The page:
Herb: Nodding Onion


Latin name: Allium cernuum


Family: Alliaceae (Onion Family)



Medicinal use of Nodding Onion:

The whole plant has mild medicinal activity similar to the action of garlic (Allium sativum). It is used specifically as a poultice on the chest for the treatment of respiratory ailments and the juice has been used in the treatment of kidney stones. The juice of the plant is used in treating colds, croup, sore throats etc. A poultice of the plant is applied externally to various infections such as sore throats, sores, swellings, chest and pleurisy pains.

Description of the plant:



Plant:
Bulb


Height:
45 cm
(1 foot)

Flovering:
June
to July

Habitat of the herb:

Ledges, gravels, rocky or wooded slopes and crests ascending to high altitudes.

Edible parts of Nodding Onion:

Bulb - raw or cooked. Strongly flavoured, it is mainly used as a flavouring. The bulb is about 50mm tall and 15mm wide. Leaves - raw or cooked. A delicious, strong-onion flavour, they are very nice in salads. The leaves are available from spring until the autumn and are one of the most favourite onions we are growing on our Cornish trial grounds. Flowers - raw or cooked. A delicious strong onion flavour, somewhat stronger than the leaves especially if the seeds are starting to set. They make a very decorative and tasty addition to the salad bowl.

Other uses of the herb:

The juice of the plant is used as a moth repellent. The whole plant is said to repel insects and moles. The juice can be applied to exposed skin in order to repel biting insects.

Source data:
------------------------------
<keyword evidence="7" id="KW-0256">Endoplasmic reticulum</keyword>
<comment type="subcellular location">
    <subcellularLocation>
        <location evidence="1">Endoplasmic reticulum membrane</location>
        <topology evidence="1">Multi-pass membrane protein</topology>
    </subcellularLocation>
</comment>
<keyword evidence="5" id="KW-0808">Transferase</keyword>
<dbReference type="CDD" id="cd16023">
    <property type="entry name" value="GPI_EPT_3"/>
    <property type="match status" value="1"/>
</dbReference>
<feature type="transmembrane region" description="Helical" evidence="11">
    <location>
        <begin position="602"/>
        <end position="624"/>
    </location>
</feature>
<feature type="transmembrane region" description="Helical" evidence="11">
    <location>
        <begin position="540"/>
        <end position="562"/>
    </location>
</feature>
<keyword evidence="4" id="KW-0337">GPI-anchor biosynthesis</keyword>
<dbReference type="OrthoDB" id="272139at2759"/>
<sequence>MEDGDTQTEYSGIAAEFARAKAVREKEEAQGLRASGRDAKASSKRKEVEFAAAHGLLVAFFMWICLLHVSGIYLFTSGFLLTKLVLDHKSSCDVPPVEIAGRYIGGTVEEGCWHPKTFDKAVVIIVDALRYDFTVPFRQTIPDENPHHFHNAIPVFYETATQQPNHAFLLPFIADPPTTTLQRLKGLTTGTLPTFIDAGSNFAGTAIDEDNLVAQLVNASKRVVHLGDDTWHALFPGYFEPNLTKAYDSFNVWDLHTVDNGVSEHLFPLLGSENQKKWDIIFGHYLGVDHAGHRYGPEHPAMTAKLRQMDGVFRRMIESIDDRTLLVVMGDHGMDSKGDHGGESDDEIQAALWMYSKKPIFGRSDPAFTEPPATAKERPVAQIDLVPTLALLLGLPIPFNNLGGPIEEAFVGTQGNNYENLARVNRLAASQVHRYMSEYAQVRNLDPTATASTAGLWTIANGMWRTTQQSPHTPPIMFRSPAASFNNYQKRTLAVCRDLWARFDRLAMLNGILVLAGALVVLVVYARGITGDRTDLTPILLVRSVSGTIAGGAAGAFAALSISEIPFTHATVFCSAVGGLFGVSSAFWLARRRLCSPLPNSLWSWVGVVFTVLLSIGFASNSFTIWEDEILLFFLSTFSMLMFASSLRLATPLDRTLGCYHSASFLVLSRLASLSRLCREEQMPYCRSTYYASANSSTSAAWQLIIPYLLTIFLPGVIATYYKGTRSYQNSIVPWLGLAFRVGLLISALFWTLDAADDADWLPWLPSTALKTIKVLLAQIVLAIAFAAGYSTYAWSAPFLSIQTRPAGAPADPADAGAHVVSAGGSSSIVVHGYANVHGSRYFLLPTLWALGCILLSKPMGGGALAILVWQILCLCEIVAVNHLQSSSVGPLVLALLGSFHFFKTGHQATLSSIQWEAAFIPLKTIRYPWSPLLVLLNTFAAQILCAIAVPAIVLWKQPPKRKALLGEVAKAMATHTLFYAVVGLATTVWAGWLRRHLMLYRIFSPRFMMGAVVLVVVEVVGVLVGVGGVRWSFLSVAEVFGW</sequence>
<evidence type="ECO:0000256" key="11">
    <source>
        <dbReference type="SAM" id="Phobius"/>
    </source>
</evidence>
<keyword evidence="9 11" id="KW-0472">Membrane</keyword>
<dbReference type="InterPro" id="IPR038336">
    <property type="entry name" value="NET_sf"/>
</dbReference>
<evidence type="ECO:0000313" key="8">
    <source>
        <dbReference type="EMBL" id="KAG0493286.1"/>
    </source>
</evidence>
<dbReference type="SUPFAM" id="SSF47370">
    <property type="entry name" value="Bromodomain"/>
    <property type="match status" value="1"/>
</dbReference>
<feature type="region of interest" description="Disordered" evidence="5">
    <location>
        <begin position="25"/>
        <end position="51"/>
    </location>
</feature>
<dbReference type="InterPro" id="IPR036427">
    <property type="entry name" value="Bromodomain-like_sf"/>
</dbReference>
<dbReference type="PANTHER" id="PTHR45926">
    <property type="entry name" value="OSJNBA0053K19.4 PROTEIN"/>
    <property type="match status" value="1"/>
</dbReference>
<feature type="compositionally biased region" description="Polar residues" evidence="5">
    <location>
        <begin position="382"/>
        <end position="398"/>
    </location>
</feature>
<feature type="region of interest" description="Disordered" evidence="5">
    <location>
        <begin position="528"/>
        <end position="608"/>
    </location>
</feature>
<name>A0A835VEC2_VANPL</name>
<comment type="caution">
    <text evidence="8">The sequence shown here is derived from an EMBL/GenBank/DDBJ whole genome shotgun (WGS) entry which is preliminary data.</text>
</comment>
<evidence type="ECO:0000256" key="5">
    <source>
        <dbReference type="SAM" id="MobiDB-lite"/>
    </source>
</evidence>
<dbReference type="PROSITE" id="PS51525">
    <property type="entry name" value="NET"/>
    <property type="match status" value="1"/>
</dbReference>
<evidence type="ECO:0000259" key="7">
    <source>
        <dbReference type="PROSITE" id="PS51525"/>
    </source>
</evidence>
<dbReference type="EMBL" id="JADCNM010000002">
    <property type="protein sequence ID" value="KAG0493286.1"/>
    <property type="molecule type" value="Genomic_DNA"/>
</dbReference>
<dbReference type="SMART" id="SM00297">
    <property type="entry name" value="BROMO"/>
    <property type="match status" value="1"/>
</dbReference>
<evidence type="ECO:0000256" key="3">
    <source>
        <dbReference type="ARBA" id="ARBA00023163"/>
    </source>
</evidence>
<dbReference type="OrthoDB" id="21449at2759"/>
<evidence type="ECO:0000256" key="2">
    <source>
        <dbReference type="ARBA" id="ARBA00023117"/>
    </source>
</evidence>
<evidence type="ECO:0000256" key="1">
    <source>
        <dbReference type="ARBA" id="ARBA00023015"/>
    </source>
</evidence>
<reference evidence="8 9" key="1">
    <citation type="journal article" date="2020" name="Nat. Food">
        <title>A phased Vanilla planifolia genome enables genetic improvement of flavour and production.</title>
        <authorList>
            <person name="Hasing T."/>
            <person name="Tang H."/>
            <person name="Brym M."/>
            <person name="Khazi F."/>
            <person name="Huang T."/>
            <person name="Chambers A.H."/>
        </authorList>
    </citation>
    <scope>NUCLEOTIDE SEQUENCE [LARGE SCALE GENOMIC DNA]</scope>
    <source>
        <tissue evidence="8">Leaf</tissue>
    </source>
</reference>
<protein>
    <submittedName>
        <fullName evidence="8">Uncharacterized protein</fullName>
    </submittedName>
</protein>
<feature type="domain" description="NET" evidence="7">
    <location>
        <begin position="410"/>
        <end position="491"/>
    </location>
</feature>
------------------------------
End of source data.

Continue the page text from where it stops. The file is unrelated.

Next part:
Propagation of Nodding Onion:

Seed - sow spring in a cold frame. Prick out the seedlings into individual pots when they are large enough to handle - if you want to produce clumps more quickly then put three plants in each pot. Grow them on in the greenhouse for at least their first winter and plant them out into their permanent positions in spring once they are growing vigorously and are large enough. Division in spring. Very easy, the plants divide successfully at any time in the growing season and the divisions can be planted straight out into their permanent positions if required.

Cultivation of the herb:

Ledges, gravels, rocky or wooded slopes and crests ascending to high altitudes.

Known hazards of Allium cernuum:

Although no individual reports regarding this species have been seen, there have been cases of poisoning caused by the consumption, in large quantities and by some mammals, of certain members of this genus. Dogs seem to be particularly susceptible.

Plant information taken from the Plants For A Future.